The World Is Run By Morning People

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A rough school week may include a big English project due Friday in fourth period, a math test on block day, rehearsals after school every day, and club meetings during lunches — but a rough school week starts with an alarm clock.

We all hate waking up for zero or first period, five out of seven days a week, at a ghastly six or seven in the morning, right? Zero period students spend at least half of their school year making their way to school before the sky is even light out. Some of us even need multiple alarms, with titles like “Wake up, loser” and, five minutes later, “No seriously, wake up!”. The alarm names may be cute and help you feel more “quirky,” “original,” and ” hilarious,” but they will not enact change.

Yet at many schools, change is happening.

Some schools are pushing back their start times to a little later and seeing results in better test scores, less accidents, and happier students.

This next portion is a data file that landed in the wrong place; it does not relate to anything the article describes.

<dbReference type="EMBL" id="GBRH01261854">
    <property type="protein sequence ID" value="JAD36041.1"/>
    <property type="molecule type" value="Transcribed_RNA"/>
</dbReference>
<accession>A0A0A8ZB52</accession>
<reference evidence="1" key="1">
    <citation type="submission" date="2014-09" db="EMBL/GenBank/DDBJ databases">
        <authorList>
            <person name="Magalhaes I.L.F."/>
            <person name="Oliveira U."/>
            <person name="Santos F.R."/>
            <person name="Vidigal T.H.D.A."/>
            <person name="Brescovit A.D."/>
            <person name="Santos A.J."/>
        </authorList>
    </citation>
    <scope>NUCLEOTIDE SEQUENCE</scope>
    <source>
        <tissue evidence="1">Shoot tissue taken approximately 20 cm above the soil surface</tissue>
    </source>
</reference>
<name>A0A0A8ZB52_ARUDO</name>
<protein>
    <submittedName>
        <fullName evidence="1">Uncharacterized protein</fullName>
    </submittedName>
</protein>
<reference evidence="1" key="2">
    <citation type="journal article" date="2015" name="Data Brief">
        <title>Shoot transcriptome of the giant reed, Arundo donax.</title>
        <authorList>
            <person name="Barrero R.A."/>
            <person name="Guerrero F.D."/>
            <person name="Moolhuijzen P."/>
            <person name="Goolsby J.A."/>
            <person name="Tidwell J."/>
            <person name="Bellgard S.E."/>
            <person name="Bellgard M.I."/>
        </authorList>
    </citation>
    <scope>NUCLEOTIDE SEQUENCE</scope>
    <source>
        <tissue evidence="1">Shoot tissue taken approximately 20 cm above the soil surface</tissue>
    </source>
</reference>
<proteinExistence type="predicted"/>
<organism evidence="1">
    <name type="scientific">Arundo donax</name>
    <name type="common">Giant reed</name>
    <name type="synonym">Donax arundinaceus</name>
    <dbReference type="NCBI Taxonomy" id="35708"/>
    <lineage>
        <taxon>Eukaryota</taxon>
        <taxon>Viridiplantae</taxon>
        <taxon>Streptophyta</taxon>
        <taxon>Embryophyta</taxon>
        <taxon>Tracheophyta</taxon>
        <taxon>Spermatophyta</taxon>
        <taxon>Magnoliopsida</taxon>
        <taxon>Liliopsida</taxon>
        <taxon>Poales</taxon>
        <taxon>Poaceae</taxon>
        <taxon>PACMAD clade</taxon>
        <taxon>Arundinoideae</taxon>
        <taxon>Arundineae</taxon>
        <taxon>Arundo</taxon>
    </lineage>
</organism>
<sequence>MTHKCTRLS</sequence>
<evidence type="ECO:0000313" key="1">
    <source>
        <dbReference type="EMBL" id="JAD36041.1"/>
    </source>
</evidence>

A later school start time benefits more students, because not all students are “morning people” — a label that is being discovered to actually have some genetic basis to it. Scientists have linked a gene called the ABCC9 gene as making some people more equipped for less sleep and early mornings while disadvantaging those who carry a different type of the gene. There’s also an old theory that our morning person/night person differences are rooted in our prehistoric ancestors, who took watch either by day or by night. Specifically with teenagers, though — because we are going through or have recently gone through puberty — our ‘circadian rhythm’ is changing, meaning we feel ready to fall asleep later and ready to wake up later.

The only things that get in the way of a later school start time are athletics and transportation. However, a later school start time gives students more time to ride their bikes, walk, or carpool and, if only a little bit later, usually does not get in the way of parents leaving for work. And at such an academic school as MVHS, if lack of sleep is getting in the way of students learning, that should be a priority over the timing of sports practices.

A progressive school such as MVHS should embrace an opportunity to improve the quality of its students’ learning and lives, by shifting school start times to better fit the changing circadian rhythm of its teenaged students, allowing them (us) to get more sleep and perform better as students and humans.

Leah Higgins
Leah Higgins is a junior new to The Oracle this year, is passionate about the ocean, ocean conservation, and eating churros at music festivals.
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